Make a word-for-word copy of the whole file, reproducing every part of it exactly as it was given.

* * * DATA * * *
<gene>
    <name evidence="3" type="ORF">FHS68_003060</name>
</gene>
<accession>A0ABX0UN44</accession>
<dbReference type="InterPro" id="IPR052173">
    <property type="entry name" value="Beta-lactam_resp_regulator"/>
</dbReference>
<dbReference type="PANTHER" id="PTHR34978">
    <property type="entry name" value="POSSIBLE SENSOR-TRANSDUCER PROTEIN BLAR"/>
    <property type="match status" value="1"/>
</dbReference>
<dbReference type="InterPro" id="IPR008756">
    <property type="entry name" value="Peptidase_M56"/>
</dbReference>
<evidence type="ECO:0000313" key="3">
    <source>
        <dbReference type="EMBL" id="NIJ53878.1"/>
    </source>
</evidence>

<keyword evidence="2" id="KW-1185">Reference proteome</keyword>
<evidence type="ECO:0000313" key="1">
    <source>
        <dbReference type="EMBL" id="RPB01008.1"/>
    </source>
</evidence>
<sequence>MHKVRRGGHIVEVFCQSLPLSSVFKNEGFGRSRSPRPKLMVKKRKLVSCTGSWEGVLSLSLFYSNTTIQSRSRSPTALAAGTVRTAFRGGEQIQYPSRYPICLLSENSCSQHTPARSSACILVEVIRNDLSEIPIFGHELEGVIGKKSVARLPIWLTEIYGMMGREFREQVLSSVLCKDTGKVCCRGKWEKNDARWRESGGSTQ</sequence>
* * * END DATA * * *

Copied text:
<gene>
    <name evidence="3" type="ORF">FHS68_003060</name>
</gene>
<accession>A0ABX0UN44</accession>
<dbReference type="InterPro" id="IPR052173">
    <property type="entry name" value="Beta-lactam_resp_regulator"/>
</dbReference>
<dbReference type="PANTHER" id="PTHR34978">
    <property type="entry name" value="POSSIBLE SENSOR-TRANSDUCER PROTEIN BLAR"/>
    <property type="match status" value="1"/>
</dbReference>
<dbReference type="InterPro" id="IPR008756">
    <property type="entry name" value="Peptidase_M56"/>
</dbReference>
<evidence type="ECO:0000313" key="3">
    <source>
        <dbReference type="EMBL" id="NIJ53878.1"/>
    </source>
</evidence>

<keyword evidence="2" id="KW-1185">Reference proteome</keyword>
<evidence type="ECO:0000313" key="1">
    <source>
        <dbReference type="EMBL" id="RPB01008.1"/>
    </source>
</evidence>
<sequence>MHKVRRGGHIVEVFCQSLPLSSVFKNEGFGRSRSPRPKLMVKKRKLVSCTGSWEGVLSLSLFYSNTTIQSRSRSPTALAAGTVRTAFRGGEQIQYPSRYPICLLSENSCSQHTPARSSACILVEVIRNDLSEIPIFGHELEGVIGKKSVARLPIWLTEIYGMMGREFREQVLSSVLCKDTGKVCCRGKWEKNDARWRESGGSTQ</sequence>